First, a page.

|Publication number||US7995329 B2|
|Application number||US 12/490,911|
|Publication date||Aug 9, 2011|
|Filing date||Jun 24, 2009|
|Priority date||Jan 20, 2006|
|Also published as||CA2633723A1, EP1982568A2, US7554796, US8451590, US20070223160, US20100053850, US20110286154, WO2007084654A2, WO2007084654A3|
|Publication number||12490911, 490911, US 7995329 B2, US 7995329B2, US-B2-7995329, US7995329 B2, US7995329B2|
|Inventors||Joseph C. Coffey, Bradley Blichfeldt|
|Original Assignee||Adc Telecommunications, Inc.|
|Export Citation||BiBTeX, EndNote, RefMan|
|Patent Citations (132), Non-Patent Citations (21), Classifications (18) |
|External Links: USPTO, USPTO Assignment, Espacenet|
Modular power distribution system and methods
US 7995329 B2
A modular power distribution system comprises a chassis; and a backplane including a power input, and a plurality of module connection locations. A plurality of modules are mounted in the chassis, each module mounted to one of the module connection locations. Each module includes: (i) an OR-ing diode; (ii) a circuit protection device; (iii) a microprocessor controlling the circuit protection device; and (iv) a power output connection location. A circuit option switch is located on each module for setting the current limits for each module. A control module is provided connected to the backplane.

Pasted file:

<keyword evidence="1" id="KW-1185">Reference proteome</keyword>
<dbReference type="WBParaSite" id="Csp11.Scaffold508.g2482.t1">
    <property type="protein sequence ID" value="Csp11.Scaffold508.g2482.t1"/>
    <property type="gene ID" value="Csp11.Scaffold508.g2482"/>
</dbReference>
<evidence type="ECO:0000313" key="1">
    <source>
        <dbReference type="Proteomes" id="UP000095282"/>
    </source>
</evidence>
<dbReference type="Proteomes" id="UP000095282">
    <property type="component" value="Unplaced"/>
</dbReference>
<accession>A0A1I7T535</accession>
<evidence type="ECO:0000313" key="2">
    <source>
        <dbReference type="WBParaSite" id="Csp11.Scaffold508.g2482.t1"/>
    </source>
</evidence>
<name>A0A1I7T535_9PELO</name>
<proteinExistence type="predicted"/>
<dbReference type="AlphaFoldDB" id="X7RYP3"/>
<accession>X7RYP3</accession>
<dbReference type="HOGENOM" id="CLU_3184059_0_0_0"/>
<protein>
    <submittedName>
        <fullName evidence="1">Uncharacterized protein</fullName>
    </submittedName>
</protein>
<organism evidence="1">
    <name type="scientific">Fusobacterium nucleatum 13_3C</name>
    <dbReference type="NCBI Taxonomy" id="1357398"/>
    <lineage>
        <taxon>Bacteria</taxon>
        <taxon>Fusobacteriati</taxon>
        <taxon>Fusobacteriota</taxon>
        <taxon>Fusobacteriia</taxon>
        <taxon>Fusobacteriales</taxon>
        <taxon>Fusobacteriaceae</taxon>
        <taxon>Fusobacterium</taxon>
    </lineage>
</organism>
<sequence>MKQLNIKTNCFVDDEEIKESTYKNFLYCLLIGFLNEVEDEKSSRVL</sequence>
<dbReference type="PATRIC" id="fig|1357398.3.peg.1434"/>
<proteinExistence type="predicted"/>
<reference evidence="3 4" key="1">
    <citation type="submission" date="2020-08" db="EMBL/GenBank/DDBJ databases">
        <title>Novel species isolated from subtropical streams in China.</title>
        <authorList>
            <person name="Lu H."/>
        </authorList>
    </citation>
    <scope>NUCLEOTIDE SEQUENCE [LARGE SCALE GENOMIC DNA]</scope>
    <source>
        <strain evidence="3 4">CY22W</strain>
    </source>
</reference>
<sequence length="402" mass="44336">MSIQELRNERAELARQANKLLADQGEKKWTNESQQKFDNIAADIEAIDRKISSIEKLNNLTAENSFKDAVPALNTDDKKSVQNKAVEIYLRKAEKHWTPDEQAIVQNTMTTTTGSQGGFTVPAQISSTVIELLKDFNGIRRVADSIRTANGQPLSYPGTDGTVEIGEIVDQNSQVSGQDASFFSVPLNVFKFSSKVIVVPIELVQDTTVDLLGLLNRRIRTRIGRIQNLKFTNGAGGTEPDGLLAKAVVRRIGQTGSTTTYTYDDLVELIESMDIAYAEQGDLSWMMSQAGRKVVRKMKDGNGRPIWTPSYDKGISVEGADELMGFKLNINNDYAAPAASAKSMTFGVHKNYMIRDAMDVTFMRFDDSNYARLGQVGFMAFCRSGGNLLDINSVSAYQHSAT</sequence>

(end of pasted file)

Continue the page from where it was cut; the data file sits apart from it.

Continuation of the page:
1. A modular power distribution system comprising:
(a) a chassis;
(b) a backplane including a plurality of module connection locations;
(c) a plurality of modules mounted in the chassis, each module mounted to a module connection location and at least one of the plurality of modules including:
(i) a circuit protection device operable at a plurality of selectable trip levels;
(ii) a microprocessor controlling the circuit protection device;
(iii) an OR-ing diode; and
(iv) a power output connection location.
2. The modular power distribution system of claim 1, further comprising a power input electrically connected to the backplane.